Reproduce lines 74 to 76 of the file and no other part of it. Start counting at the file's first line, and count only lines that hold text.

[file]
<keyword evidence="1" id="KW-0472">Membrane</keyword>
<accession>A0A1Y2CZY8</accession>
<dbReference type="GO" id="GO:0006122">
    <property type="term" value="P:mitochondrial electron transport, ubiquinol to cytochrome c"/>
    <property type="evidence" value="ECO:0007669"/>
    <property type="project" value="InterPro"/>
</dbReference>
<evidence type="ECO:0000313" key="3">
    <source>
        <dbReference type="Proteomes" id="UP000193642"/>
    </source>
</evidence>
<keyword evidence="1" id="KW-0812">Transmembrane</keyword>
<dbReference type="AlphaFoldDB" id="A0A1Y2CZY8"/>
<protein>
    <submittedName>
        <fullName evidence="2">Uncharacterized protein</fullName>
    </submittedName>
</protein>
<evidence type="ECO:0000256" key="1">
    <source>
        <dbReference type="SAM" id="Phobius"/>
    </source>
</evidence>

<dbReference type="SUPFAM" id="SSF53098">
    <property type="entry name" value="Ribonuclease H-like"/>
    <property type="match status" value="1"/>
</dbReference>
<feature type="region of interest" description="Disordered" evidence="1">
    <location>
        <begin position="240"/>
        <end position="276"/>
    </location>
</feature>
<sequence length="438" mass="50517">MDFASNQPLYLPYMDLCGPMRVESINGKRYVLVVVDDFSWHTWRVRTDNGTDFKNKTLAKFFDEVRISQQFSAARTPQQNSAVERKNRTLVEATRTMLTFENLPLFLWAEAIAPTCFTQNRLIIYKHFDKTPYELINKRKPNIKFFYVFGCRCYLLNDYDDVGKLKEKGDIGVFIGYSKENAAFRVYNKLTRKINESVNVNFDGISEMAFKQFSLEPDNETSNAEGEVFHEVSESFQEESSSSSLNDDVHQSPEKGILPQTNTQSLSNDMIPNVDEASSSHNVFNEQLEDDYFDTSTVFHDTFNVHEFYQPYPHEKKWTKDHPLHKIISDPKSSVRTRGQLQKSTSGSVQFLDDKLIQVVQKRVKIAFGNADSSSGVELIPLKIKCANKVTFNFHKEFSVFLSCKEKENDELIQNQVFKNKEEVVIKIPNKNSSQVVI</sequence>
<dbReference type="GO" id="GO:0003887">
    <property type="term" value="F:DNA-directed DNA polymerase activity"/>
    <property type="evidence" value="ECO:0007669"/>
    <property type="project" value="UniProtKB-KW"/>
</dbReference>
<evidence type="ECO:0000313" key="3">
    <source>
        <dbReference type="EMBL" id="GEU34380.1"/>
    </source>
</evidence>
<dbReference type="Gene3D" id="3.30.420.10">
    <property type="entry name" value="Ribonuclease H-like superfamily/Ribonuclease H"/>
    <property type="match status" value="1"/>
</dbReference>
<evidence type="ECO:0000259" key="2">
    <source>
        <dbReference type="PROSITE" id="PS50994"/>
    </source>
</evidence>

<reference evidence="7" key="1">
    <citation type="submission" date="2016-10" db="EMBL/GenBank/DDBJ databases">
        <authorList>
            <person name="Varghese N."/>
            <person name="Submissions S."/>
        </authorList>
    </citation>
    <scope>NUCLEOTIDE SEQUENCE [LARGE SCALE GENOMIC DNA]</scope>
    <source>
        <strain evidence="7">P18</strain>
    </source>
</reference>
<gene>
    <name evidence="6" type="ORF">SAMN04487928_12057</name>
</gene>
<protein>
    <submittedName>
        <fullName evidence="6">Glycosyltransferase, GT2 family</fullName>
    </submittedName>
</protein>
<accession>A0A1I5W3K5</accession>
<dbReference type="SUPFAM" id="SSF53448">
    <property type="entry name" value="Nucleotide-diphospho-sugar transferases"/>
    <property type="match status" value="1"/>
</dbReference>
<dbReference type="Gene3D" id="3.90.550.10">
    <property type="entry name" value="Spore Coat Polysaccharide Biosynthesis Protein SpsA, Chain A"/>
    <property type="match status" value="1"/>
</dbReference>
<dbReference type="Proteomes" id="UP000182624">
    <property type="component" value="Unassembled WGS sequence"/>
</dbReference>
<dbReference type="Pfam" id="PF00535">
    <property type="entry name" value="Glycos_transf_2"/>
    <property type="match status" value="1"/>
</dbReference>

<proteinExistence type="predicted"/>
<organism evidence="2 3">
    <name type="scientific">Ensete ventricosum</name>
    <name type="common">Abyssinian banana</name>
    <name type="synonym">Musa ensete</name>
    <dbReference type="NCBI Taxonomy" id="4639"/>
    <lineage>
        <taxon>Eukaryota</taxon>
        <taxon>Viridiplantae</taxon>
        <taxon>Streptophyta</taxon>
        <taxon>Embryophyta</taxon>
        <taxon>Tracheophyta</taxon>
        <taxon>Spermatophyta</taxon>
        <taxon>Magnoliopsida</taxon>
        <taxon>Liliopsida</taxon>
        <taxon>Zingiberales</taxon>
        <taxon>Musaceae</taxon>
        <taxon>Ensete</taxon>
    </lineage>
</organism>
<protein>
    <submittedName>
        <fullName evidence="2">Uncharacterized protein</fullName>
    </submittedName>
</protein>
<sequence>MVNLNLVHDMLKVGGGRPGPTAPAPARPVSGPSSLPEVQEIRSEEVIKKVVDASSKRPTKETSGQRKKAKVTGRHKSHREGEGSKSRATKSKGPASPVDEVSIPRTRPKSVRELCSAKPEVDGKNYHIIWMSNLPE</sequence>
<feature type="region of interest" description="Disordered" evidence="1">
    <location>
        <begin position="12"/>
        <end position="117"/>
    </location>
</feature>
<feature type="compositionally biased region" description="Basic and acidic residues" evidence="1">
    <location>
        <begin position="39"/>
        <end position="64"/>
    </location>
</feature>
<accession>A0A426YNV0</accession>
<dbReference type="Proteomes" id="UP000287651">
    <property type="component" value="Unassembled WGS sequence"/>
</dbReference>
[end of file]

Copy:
</protein>
<accession>A0A1I5W3K5</accession>
<dbReference type="SUPFAM" id="SSF53448">